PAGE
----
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Freeman v. Fallin

February 26, 2004

STEPHEN D. FREEMAN, LORRAINE A. FAIRCHILD, PLAINTIFFS,
v.
ALLEN P. FALLIN ET AL., DEFENDANTS.



The opinion of the court was delivered by: Ricardo M. Urbina United States District Judge

Document No.: 26

MEMORANDUM OPINION DENYING THE DEFENDANTS' MOTION TO ALTER OR AMEND JUDGMENT

I. INTRODUCTION

This matter comes before the court on the defendants' motion to alter or amend the court's judgment pursuant to Federal Rule of Civil Procedure 59(e). Pro se plaintiffs Stephen Freeman and Lorraine Fairchild ("the plaintiffs") are former criminal investigators with the Office of the Inspector General ("OIG") of the United States Environmental Protection Agency ("EPA"). The plaintiffs brought suit against several current and former OIG officials (collectively,"the defendants") in their individual capacities.*fn1 The plaintiffs claim that the defendants deprived them of their Fourth Amendment rights by subverting EPA's suspicionless drug testing procedures to gather evidence of alleged drug use for use in criminal proceedings. After the court denied the defendants' motion to dismiss, the defendants filed the pending motion. Because the court concludes that there is no intervening change of law, new evidence, or need to correct a clear error or prevent manifest injustice, the court denies the defendants' motion.

II. BACKGROUND

The allegations set forth by the plaintiffs are as follows. From 1999 to 2000, both plaintiffs worked as criminal investigators for OIG, with Mr. Freeman in the San Francisco office and Ms. Fairchild in the District of Columbia office. Freeman v. Fallin, 254 F. Supp. 2d 52, 54 (D.D.C. 2003). As criminal investigators engaged in law enforcement and authorized to carry firearms, both plaintiffs were subject to random drug urinalysis testing. Id. According to the plaintiffs, at some time during fall 1999 and winter 2000, then-AIG for Investigations Fallin and Deputy AIG for Investigations Dashiell received what the plaintiffs describe as frivolous and unsubstantiated allegations concerning the plaintiffs' off-duty drug use. Id. The plaintiffs assert that AIG Fallin and Deputy AIG Dashiell then conferred with AIG for Management Jones, the coordinator for agency drug testing, to design a"random" drug test that would include the plaintiffs. Id. Instead of following EPA policy by drawing a random sampling based on a neutral criterion, AIG Fallin allegedly chose last names beginning with the letter F, thereby ensuring that the plaintiffs would be among those tested. Id.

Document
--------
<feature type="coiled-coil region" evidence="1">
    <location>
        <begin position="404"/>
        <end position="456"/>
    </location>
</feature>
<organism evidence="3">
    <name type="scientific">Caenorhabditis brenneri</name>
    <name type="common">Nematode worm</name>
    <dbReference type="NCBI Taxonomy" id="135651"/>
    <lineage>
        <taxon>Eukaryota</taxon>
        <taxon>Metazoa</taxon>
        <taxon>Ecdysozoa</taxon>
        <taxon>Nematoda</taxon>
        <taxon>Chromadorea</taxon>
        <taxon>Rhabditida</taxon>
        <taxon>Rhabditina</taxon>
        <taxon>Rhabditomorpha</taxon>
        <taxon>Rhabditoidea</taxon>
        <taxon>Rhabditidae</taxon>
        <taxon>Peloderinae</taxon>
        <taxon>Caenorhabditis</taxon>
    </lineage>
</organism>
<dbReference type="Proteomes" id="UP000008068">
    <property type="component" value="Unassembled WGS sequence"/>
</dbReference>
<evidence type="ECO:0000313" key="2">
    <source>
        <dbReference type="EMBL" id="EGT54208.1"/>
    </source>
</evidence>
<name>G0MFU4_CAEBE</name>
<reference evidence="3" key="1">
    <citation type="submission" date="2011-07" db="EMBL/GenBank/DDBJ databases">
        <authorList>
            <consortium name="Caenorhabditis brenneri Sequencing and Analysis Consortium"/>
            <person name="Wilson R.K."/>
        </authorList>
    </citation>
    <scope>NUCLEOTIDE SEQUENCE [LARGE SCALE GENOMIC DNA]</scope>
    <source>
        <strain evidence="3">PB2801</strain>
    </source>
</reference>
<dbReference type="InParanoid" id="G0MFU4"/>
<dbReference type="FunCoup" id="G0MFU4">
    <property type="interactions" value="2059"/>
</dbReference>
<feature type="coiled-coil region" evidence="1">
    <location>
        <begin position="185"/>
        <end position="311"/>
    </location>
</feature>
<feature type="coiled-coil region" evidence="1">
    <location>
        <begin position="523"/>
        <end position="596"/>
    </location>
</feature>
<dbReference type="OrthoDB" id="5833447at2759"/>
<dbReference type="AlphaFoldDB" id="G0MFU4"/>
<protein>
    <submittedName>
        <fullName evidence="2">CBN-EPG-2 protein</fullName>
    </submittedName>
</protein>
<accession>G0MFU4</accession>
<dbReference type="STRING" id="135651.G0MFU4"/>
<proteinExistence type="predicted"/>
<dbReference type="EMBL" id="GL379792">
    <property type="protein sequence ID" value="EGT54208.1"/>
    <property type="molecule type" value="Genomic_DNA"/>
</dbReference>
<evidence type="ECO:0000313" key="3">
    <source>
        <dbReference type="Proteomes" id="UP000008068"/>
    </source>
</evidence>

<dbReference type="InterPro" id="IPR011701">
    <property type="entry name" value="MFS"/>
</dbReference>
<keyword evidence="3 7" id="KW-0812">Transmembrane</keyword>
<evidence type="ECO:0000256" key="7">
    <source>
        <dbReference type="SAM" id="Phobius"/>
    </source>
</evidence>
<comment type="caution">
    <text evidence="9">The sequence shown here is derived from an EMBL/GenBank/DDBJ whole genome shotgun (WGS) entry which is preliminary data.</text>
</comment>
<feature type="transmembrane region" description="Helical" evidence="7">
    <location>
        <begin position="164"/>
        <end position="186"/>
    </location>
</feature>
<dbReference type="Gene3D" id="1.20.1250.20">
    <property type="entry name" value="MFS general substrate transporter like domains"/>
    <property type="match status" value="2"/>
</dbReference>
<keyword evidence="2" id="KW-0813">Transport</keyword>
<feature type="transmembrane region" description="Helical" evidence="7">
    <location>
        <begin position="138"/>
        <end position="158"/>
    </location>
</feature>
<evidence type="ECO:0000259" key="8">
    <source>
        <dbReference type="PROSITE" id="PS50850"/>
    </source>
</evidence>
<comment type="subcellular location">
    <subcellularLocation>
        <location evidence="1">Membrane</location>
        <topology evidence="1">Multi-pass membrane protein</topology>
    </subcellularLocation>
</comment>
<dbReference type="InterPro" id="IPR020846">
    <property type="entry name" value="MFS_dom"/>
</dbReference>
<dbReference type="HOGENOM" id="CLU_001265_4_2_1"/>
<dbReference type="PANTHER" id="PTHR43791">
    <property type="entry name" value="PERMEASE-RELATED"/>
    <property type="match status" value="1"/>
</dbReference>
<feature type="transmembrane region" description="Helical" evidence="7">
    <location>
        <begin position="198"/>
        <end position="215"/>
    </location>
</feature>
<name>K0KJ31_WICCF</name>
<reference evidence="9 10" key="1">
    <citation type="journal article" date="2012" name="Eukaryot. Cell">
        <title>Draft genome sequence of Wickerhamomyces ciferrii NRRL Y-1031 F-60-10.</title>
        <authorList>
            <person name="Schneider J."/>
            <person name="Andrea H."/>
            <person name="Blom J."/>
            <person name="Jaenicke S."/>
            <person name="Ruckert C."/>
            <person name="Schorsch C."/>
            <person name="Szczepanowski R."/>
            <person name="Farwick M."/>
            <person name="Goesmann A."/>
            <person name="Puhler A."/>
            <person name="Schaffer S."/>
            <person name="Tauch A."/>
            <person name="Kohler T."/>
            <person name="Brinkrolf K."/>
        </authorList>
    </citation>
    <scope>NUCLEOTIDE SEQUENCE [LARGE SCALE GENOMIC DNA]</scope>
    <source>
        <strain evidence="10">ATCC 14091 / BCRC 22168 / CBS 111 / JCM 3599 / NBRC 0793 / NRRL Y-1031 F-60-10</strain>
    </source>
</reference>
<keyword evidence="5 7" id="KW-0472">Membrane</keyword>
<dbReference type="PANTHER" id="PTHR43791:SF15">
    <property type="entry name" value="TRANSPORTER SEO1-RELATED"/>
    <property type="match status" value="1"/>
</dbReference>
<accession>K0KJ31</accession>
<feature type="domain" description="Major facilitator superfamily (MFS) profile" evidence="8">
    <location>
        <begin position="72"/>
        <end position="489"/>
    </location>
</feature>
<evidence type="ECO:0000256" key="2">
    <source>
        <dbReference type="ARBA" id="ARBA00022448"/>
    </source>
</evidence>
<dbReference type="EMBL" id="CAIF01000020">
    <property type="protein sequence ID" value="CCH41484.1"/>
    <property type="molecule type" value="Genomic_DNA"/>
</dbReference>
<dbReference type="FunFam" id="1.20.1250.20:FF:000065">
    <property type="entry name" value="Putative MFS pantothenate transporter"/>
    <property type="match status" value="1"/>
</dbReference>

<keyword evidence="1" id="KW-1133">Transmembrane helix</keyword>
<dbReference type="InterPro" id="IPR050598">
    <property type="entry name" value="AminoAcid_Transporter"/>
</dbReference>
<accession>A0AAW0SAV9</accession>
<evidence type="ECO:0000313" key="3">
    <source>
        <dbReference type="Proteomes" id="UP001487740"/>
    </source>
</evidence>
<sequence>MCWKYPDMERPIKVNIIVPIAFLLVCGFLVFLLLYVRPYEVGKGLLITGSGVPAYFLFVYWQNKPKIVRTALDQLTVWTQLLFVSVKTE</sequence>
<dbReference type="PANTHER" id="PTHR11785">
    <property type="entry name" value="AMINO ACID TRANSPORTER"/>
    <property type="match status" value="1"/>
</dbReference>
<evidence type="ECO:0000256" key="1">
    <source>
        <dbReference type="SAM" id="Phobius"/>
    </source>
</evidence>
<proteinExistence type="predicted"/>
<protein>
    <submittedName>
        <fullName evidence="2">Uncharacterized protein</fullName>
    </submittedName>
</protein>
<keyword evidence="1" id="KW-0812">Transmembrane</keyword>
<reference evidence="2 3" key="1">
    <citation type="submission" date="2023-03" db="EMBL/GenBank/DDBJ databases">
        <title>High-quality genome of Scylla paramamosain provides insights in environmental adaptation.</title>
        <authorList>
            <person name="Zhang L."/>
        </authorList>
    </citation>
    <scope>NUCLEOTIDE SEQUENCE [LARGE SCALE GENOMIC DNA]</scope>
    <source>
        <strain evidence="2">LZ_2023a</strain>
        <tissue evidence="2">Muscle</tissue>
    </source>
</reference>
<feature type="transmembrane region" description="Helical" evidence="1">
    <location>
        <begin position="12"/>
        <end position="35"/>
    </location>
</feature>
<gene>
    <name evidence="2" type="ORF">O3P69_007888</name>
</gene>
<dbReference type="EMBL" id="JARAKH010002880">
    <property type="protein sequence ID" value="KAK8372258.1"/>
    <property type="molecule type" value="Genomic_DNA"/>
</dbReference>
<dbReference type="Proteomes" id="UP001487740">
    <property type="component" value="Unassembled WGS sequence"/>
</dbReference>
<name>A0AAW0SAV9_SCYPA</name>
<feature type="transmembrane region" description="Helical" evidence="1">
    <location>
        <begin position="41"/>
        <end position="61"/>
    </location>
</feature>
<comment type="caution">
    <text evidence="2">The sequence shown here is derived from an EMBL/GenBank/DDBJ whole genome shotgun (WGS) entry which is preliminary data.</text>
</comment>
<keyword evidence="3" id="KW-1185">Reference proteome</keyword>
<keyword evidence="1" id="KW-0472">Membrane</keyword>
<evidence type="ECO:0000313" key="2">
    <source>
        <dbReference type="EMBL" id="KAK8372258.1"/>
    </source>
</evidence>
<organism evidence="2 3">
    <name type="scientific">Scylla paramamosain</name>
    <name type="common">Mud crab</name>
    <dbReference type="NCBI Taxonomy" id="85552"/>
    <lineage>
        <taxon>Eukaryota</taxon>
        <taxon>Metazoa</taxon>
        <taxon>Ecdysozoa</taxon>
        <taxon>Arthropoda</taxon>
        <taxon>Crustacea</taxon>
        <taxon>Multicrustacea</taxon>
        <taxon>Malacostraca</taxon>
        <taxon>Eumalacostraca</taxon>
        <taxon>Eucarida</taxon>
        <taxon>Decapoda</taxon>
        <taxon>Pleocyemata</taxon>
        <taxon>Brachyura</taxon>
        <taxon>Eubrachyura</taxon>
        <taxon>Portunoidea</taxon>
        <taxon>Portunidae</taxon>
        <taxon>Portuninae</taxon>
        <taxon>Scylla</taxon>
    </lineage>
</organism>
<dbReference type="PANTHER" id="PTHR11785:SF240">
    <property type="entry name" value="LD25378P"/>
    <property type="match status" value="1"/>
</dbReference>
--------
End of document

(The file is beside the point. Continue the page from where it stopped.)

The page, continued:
In February 2000, Ms. Fairchild received notice that she had been selected for random drug urinalysis testing. Id. Although Ms. Fairchild reported to the testing facility, she successfully evaded the test. Id. Unbeknownst to Ms. Fairchild, however, her efforts to evade the test allegedly were reported to AIG Fallin, Deputy AIG Dashiell, and AIG Jones. Id. The plaintiffs allege that AIG Dashiell subsequently asked Investigator Hymons to conduct an investigation. Id. In early March 2000, Investigator Hymons interviewed Ms. Fairchild's former boyfriend, who implicated Ms. Fairchild in drug use. Id. The following day, at a meeting between Investigator Hymons, AIG Jones, and OIG Counsel Bialek, AIG Jones indicated that both plaintiffs were scheduled to undergo testing, and OIG Counsel Bialek asked Investigator Hymons to present the matter to the U.S. Attorney. Id. at 54-55. Investigator Hymons allegedly briefed an assistant U.S. attorney ("AUSA") for the Southern District of Maryland, who indicated that he would make a decision regarding prosecution once the test results were available. Id. at 55.